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A Ready U

University adapts, innovates in the face of COVID-19


A sign on American University's campus appears pixelated on a laptop screen

When the curtains lifted on virtual learning at AU on March 18, performing arts faculty had to improvise.

Stage design students were tasked with creating costumes, lighting, and scenery elements using only items from their bathrooms, while student actors recorded interviews with a family member and performed them from memory, emulating their loved one’s voice, tempo, and mannerisms. 

“We did everything we could to not see the shift to online as a limitation, but as an opportunity for our art,” says Karl Kippola, director of AU’s theatre and musical theatre program. “Theatre is built to thrive off the interaction between the play and its audience, and not having that is maddening. But our professors did amazing work to maintain the academic and artistic integrity of their courses, and students were ready to go on that adventure with them.”

Students, faculty, and staff have all played important roles as AU adapts to a new normal and prepares for a blended learning model this fall. On campus and online, the showgoes on.

They weren’t prescient, just prepared.

The week before spring break, as confirmed cases of COVID-19 in the US approached triple digits, 25 staffers from the Center for Teaching, Research, and Learning (CTRL); Audio Visual Services; E-Learning Support; and Academic Technology Systems joined forces to establish the Instructional Continuity Team. Their awesome responsibility: preparing AU’s 936 full-time faculty and more than 500 adjunct instructors to transition 3,000-plus courses online for more than 14,000 students.

On March 12, President Sylvia Burwell announced a campus-wide shift to virtual learning for the remainder of semester. The Instructional Continuity Team was already tailoring Blackboard workshops to accommodate a wide array of skill sets, from the faculty members who had never used it to those planning to auto-caption video and record lectures for asynchronous viewing.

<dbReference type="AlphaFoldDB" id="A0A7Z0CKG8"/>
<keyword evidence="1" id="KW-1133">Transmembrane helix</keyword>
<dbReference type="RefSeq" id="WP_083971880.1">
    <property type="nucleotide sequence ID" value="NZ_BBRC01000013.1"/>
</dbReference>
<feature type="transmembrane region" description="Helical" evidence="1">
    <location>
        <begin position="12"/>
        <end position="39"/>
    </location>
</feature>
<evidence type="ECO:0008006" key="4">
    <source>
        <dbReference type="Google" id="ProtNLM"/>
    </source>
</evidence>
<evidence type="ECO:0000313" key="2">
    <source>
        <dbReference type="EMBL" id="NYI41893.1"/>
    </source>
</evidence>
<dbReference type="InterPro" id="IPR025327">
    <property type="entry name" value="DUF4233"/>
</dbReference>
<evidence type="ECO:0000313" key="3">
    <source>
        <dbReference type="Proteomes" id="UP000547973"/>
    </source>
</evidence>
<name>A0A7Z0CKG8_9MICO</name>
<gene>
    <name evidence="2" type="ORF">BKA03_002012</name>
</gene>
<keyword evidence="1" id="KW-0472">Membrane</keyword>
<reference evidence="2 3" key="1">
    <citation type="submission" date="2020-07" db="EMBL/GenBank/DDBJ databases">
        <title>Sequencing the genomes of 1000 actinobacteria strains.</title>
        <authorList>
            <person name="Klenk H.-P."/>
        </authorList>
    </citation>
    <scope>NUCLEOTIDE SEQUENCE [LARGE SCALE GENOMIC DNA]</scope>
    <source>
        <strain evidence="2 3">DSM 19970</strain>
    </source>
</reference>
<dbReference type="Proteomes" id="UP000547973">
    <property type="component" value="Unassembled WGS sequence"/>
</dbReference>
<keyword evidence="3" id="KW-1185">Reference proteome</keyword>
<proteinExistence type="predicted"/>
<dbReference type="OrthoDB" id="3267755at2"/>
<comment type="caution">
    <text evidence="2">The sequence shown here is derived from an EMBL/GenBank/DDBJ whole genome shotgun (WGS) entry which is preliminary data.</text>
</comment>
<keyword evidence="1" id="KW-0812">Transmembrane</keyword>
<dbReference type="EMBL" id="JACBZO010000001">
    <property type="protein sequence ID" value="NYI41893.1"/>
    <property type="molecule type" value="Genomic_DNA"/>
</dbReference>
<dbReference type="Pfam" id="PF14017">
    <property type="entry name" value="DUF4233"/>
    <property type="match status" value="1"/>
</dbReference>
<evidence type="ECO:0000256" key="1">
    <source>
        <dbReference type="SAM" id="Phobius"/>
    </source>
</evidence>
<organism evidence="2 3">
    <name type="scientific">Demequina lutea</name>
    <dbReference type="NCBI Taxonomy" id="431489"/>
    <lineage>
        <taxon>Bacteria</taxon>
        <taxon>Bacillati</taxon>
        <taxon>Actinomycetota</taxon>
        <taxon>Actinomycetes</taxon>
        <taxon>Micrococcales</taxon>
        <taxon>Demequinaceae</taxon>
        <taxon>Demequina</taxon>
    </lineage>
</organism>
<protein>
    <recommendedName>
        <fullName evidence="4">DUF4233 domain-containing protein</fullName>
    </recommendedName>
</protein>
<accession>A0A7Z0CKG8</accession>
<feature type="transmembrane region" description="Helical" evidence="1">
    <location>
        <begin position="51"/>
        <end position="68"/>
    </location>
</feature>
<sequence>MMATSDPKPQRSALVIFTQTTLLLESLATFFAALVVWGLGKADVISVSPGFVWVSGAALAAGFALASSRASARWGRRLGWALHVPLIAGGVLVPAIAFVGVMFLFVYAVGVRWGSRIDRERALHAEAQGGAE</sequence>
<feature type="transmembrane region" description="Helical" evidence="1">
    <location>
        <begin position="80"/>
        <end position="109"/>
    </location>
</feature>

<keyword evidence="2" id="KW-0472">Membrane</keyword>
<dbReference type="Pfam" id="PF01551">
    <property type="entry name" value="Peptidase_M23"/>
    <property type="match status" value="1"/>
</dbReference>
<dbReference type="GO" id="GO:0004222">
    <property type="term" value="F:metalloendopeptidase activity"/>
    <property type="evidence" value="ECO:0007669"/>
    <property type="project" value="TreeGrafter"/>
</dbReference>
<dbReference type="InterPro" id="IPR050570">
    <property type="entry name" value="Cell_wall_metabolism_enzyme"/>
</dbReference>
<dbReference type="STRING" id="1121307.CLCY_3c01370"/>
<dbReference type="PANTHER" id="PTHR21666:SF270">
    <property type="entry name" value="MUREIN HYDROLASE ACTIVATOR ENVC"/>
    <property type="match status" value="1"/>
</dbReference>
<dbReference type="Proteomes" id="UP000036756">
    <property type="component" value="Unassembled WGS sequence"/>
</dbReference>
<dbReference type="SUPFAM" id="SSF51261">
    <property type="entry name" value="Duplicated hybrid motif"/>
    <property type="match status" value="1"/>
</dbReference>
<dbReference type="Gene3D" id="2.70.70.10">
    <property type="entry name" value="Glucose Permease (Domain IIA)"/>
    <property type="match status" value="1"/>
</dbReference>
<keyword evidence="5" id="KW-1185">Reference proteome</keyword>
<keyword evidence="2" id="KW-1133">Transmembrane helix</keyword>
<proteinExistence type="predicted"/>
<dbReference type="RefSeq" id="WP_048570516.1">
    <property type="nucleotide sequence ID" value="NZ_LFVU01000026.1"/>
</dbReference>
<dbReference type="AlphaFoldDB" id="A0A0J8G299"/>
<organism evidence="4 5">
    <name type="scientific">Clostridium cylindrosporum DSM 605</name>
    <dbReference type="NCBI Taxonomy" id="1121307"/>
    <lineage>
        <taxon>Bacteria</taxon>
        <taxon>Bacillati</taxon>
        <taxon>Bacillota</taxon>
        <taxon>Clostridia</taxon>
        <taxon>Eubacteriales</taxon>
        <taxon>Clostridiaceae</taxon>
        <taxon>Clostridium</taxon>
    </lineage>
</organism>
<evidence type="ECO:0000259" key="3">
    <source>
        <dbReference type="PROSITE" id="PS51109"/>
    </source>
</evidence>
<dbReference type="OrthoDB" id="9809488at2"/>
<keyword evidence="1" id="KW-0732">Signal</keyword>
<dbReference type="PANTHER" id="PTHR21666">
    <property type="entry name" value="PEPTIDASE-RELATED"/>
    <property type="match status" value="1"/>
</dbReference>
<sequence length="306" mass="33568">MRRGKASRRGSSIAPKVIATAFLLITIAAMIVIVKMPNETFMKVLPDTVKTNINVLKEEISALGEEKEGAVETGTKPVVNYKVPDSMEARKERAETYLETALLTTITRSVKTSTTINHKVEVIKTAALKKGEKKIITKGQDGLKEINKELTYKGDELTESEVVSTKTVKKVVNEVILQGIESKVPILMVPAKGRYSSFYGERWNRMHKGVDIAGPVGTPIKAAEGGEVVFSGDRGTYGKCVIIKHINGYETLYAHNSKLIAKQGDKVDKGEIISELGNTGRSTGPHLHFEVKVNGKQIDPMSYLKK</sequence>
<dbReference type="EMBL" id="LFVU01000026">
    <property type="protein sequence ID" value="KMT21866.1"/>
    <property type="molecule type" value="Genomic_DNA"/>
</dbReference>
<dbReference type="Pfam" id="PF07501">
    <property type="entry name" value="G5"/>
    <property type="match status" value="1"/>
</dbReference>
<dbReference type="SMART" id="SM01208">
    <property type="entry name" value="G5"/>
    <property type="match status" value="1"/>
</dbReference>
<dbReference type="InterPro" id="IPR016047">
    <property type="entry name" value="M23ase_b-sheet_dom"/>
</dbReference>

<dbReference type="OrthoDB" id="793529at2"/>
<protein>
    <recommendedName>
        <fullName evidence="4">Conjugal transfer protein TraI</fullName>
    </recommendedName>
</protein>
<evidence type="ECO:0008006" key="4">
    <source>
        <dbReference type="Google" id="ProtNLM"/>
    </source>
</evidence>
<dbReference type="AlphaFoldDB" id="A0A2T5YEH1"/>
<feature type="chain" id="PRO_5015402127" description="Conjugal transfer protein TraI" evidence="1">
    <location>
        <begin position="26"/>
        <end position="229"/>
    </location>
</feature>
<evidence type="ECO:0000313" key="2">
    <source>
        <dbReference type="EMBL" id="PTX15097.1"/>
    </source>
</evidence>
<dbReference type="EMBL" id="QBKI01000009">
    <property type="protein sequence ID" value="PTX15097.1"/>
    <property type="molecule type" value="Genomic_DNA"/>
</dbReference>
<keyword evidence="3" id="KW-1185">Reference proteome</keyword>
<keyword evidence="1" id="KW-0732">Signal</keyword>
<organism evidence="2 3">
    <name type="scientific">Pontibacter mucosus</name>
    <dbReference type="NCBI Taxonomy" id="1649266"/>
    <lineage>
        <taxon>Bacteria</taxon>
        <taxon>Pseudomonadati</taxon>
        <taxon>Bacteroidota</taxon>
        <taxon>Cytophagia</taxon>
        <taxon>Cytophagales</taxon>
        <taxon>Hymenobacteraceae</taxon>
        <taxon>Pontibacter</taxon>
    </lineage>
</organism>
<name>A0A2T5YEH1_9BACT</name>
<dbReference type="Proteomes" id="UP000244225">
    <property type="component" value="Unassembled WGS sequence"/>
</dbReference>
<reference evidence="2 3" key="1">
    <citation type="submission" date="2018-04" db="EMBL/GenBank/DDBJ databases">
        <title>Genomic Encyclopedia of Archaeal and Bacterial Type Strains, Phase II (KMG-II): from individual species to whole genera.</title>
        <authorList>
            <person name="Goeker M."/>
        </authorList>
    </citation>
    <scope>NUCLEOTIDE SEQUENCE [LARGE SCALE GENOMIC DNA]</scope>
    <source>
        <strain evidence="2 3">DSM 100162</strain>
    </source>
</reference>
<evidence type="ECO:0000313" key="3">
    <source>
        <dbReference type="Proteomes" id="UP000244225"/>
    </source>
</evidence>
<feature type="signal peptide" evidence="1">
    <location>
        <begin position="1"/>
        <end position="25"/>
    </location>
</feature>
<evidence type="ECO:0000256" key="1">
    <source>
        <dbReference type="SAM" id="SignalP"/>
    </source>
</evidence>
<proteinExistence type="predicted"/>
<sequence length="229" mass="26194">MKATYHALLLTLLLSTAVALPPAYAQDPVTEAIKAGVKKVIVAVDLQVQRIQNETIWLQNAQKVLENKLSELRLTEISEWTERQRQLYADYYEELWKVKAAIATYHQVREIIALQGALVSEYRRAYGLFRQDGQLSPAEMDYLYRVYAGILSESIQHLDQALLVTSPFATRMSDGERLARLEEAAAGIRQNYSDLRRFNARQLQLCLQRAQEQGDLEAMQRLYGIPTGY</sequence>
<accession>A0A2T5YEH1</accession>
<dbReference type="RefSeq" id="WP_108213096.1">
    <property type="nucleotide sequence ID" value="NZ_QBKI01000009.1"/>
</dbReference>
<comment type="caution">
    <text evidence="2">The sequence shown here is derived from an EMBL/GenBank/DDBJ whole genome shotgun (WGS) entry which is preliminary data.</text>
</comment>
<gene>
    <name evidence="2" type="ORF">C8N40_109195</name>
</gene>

The team also set up a hotline for Blackboard questions—fielding more than 90 calls on the first day alone—and AU purchased Zoom licenses to expand its video communication capabilities. As the semester progressed, so did the needs of faculty—from basic Blackboard functions to more detailed online pedagogy and testing.

“What we’re most proud of is how quickly we all jelled together,” says Kiho Kim, CTRL executive director and environmental science professor. “We pooled our collective expertise to figure out what the faculty needed, and we were responsive both to the needs and the time constraint.”

The heavy lift of a few ensured the preparation of many—for an immediate changeover in March and for a second iteration of online education this summer, in which AU offered a 10 percent discount on tuition and saw an 11 percent jump in undergraduate enrollment.

Higher education will look and feel different this fall. But the quick work and adaptation of students, faculty, and staff has resulted in an AU that is dedicated to safety and well-prepared for a fall semester that will blend in-person and online instruction.

“All the [online] training we develop complements face-to-face delivery,” says vice provost and chief online officer Joseph Riquelme, who joined AU in March from Florida International University. “There’s such a huge benefit of going down this pathway because when we do return to normal, the skill sets are going to be that much more mature.”

Washington College of Law professor Angela Davis had never taught an online class, but she Zoom-ed through her preparation over spring break.

AU’s 2015 Scholar/Teacher of the Year worried not about her internet connection, but rather the one she shared with her criminal law students. Even through a computer screen, however, the class felt more intimate than in a typical lecture hall, and students tackled case discussions with the same zeal.